The aim of this systematic review was to synthesize the best available qualitative evidence on the experiences and support needs of people with serious mental illness (SMI) regarding sexuality and intimacy within hospital and community settings. The objectives were to explore intimate relationship experiences of people with SMI, to uncover potential obstacles to the expression of sexuality and to present recommendations for mental health policy, education, research and practice.
Mental health services worldwide have seen major transformations in recent years through deinstitutionalization programs and more enlightened ways of organizing and providing mental health care. However, in terms of social and emotional wellbeing, issues persist for people with SMI, particularly relating to intimacy and the expression of sexuality. This systematic review may assist service providers to determine ways that they may better support people in establishing and maintaining satisfying intimate relationships and the full expression of their sexuality.
This review explored the intimacy and sexuality experiences, perceptions and concerns of people over the age of 18 years who were living with a SMI in hospital or community settings. This review considered studies that focused on qualitative data including, but not limited to, designs such as phenomenology, grounded theory, ethnography, action research and feminist research.
The databases MEDLINE, CINAHL, PsycINFO, Embase and Web of Science were utilised in the review. The search included studies published from 1995 up to and including February 6, 2018 and were limited to those in the English language. Each paper was assessed by two independent reviewers for methodological quality using the Joanna Briggs Institute (JBI) Critical Appraisal Checklist for Qualitative Research. Any disagreements that arose between the reviewers were resolved through discussion. Data extraction was conducted by two independent reviewers using the standardized qualitative data extraction tool from JBI. The qualitative research findings were pooled using JBI methodology. The JBI process of meta-aggregation was used to identify categories and synthesized findings.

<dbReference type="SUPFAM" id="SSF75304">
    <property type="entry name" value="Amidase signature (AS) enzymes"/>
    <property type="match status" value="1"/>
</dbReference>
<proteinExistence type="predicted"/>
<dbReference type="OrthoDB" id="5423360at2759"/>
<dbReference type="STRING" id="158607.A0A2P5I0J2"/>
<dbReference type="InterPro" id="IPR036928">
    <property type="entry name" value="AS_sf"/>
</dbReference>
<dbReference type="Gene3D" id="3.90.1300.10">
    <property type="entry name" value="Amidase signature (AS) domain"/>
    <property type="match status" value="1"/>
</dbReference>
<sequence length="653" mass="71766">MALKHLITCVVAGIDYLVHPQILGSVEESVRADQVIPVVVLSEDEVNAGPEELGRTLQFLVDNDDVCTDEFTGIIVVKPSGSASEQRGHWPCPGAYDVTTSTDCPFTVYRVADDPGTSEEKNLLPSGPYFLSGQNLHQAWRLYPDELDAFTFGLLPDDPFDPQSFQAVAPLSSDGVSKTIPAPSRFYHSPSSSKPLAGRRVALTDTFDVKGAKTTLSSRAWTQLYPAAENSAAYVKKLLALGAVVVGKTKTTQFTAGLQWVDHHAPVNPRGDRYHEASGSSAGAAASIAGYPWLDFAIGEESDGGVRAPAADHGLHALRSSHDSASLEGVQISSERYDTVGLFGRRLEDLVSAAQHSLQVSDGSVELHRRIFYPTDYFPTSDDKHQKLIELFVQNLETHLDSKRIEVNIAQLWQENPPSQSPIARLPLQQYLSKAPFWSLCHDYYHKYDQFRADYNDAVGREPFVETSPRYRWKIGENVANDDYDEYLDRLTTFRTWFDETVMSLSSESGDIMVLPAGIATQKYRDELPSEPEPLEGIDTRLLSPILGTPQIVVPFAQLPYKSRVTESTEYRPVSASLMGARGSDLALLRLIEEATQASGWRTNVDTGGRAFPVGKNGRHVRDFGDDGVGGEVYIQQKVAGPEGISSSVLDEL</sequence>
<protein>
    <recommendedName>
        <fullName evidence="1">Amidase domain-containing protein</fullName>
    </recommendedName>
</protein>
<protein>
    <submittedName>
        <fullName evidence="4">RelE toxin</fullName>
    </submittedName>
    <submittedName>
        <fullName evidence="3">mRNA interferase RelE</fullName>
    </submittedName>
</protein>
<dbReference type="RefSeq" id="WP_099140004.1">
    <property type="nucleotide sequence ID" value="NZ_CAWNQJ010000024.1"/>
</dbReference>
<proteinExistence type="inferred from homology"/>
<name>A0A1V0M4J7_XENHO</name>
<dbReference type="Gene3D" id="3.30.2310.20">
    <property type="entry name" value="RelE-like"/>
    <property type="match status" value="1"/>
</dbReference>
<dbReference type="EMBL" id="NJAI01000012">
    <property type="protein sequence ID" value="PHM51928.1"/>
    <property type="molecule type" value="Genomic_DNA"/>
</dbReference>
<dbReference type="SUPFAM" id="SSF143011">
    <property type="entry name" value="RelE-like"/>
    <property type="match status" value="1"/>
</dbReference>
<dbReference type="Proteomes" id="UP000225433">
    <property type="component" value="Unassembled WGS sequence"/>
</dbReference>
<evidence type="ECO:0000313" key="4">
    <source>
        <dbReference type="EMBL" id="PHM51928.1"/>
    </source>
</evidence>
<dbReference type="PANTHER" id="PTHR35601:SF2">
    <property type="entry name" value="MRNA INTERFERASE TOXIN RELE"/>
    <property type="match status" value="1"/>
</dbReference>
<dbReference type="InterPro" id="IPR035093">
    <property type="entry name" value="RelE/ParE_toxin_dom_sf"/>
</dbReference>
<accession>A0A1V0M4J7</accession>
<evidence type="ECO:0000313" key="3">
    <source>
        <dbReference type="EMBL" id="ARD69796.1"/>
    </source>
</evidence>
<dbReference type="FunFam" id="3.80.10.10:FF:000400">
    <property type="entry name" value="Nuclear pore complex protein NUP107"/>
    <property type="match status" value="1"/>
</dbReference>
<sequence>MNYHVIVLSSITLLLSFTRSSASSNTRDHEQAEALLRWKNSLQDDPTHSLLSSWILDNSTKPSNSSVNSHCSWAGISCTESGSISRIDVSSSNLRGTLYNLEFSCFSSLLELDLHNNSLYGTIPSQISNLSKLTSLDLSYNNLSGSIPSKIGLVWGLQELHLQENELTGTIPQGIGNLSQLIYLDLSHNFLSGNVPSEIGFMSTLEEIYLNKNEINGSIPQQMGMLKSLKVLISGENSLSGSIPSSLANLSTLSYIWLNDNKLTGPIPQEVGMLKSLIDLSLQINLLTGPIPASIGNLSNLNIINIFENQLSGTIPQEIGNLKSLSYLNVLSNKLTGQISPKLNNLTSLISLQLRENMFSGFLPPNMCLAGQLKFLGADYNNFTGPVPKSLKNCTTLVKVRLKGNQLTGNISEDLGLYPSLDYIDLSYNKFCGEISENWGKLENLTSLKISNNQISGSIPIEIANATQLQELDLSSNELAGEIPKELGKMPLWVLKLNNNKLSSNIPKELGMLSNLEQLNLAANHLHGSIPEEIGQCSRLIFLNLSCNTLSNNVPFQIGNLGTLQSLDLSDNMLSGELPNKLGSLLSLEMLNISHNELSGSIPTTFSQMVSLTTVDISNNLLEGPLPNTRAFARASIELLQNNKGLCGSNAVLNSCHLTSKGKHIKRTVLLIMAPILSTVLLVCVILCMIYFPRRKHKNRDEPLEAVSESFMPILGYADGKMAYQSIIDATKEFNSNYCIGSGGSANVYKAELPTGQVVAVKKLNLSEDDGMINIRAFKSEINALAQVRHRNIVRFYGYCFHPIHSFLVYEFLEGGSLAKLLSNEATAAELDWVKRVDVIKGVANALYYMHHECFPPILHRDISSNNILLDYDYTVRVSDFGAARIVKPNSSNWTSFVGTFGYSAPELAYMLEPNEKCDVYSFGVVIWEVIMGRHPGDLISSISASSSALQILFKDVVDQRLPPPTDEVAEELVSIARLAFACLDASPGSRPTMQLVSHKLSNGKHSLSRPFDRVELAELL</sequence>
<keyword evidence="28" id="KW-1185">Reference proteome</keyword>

Based on the thematic findings from the 21 studies, three synthesized findings were extracted from 10 categories and 83 findings: 1) the complexity of individual sexual experiences, 2) the clinical constructs of sexuality and 3) family and partner involvement.
Having fulfilling and satisfying sexual and relationship experiences is a fundamental human right that can enhance an individual's quality of life. Being aware of the potential stresses and challenges that having a SMI can have on a relationship and involving partners in the treatment, may help to promote intimacy and recovery. Practitioners can use these findings to guide future policy, education and developments in practice. Further research is required to develop and evaluate interventions that target the identified barriers and help people with SMI to fulfil their unmet sexuality and intimacy needs.